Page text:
Yale economist Ray Fair, who maintains a well-known macro model, emails me some simulation results:
This link has my latest baseline forecast, which assumes no stimulus bill, and then a (crude) stimulus experiment.
The stimulus has a big effect in 2010, but by 2012 the economy is roughly back to baseline (except for variables like the federal government debt). In the baseline case the federal debt rises from $5.78 trillion at the end of 2008 to $8.74 trillion at the end of 2012. In the stimulus case the debt at the end of 2012 is $9.34 trillion, about $600 billion more than in the baseline case. This does not take account of possible increases in the federal debt from the bailout activity.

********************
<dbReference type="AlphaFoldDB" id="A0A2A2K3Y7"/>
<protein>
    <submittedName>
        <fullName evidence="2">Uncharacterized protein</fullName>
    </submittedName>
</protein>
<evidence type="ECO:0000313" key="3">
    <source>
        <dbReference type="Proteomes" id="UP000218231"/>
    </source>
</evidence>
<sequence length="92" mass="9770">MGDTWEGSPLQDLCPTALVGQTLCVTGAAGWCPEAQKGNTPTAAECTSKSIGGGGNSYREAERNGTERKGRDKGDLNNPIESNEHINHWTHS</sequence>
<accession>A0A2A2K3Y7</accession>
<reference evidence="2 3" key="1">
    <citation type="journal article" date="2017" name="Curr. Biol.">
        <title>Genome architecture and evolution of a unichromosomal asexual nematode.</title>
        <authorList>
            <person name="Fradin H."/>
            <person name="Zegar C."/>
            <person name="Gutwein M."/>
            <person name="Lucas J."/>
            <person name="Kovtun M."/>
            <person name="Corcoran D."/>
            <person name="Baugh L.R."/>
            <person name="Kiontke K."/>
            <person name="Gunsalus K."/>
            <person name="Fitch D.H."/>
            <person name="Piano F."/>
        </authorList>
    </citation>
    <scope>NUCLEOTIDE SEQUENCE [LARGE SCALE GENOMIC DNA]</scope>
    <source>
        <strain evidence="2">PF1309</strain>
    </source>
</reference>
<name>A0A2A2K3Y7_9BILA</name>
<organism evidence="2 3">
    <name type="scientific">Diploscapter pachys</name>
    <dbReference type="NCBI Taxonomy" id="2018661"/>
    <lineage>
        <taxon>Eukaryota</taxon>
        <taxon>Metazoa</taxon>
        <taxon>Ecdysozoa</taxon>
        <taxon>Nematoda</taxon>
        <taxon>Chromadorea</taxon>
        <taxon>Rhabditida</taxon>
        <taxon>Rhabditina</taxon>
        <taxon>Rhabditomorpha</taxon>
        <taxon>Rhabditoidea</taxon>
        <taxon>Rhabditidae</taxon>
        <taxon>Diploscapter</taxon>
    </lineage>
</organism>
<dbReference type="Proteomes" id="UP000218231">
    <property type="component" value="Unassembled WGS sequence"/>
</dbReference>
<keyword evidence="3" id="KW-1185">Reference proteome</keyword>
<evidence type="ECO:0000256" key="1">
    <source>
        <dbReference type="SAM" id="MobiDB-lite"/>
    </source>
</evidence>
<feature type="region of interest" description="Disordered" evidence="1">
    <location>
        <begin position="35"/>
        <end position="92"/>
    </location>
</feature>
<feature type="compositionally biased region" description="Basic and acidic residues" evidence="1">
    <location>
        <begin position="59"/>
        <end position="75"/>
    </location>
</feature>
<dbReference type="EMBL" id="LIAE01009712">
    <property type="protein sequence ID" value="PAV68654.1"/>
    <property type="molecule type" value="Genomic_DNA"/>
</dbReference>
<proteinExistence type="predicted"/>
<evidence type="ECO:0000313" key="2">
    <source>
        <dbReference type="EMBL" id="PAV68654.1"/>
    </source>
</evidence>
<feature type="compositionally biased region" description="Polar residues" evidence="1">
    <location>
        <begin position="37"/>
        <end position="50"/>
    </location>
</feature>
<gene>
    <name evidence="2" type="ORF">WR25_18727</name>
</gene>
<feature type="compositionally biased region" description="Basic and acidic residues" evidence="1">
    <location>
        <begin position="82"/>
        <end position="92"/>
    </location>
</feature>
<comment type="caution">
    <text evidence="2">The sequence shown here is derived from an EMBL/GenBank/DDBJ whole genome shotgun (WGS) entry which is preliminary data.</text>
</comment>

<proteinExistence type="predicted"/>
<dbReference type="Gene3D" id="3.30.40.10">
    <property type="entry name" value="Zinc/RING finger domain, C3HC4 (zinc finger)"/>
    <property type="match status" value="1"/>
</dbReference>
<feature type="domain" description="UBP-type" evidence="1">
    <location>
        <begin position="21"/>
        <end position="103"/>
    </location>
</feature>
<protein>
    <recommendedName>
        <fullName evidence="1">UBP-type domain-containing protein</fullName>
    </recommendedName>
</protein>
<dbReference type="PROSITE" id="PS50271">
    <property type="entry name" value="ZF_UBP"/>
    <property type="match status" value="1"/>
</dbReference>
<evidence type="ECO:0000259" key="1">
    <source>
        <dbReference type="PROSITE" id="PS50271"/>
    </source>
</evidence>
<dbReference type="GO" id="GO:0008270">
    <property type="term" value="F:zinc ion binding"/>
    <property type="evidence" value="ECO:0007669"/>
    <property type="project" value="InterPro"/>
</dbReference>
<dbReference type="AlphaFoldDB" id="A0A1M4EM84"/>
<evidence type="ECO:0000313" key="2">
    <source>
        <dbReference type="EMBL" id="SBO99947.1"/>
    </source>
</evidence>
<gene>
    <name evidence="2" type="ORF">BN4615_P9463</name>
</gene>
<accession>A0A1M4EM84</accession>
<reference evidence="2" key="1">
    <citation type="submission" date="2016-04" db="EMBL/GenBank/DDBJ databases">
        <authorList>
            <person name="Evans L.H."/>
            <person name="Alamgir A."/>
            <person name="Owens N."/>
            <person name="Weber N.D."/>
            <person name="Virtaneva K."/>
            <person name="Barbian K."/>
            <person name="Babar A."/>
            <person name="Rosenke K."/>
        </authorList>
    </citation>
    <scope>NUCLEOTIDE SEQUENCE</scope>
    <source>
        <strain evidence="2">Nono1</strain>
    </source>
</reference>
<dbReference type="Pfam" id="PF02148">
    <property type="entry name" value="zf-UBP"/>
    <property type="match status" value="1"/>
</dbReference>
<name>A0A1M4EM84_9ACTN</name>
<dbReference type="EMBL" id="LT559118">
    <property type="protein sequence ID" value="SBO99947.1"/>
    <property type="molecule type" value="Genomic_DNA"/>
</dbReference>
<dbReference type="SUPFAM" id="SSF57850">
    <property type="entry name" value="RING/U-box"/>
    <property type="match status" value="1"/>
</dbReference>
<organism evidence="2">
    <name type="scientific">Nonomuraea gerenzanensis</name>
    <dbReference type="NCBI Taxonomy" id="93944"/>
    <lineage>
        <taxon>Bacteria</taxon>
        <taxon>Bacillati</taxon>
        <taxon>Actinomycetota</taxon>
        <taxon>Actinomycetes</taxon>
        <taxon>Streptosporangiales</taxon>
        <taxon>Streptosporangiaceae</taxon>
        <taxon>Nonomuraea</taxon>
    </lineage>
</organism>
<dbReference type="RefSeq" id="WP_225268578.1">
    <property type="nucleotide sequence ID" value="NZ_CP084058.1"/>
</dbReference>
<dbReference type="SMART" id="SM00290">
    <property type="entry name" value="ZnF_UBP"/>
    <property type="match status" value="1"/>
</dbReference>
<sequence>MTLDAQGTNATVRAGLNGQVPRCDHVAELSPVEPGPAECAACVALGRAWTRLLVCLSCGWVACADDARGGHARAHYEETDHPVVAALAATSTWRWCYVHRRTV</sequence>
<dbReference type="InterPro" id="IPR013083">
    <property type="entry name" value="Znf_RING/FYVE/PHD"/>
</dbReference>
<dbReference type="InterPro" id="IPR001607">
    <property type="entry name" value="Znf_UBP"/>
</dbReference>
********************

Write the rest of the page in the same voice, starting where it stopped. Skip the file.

So there is short run gain from the stimulus bill, mostly in 2010, but the potential long run costs do not seem trivial. If the stimulus bill is passed and the bailout continues, it may be that large tax increases will be needed starting in late 2011 or 2012.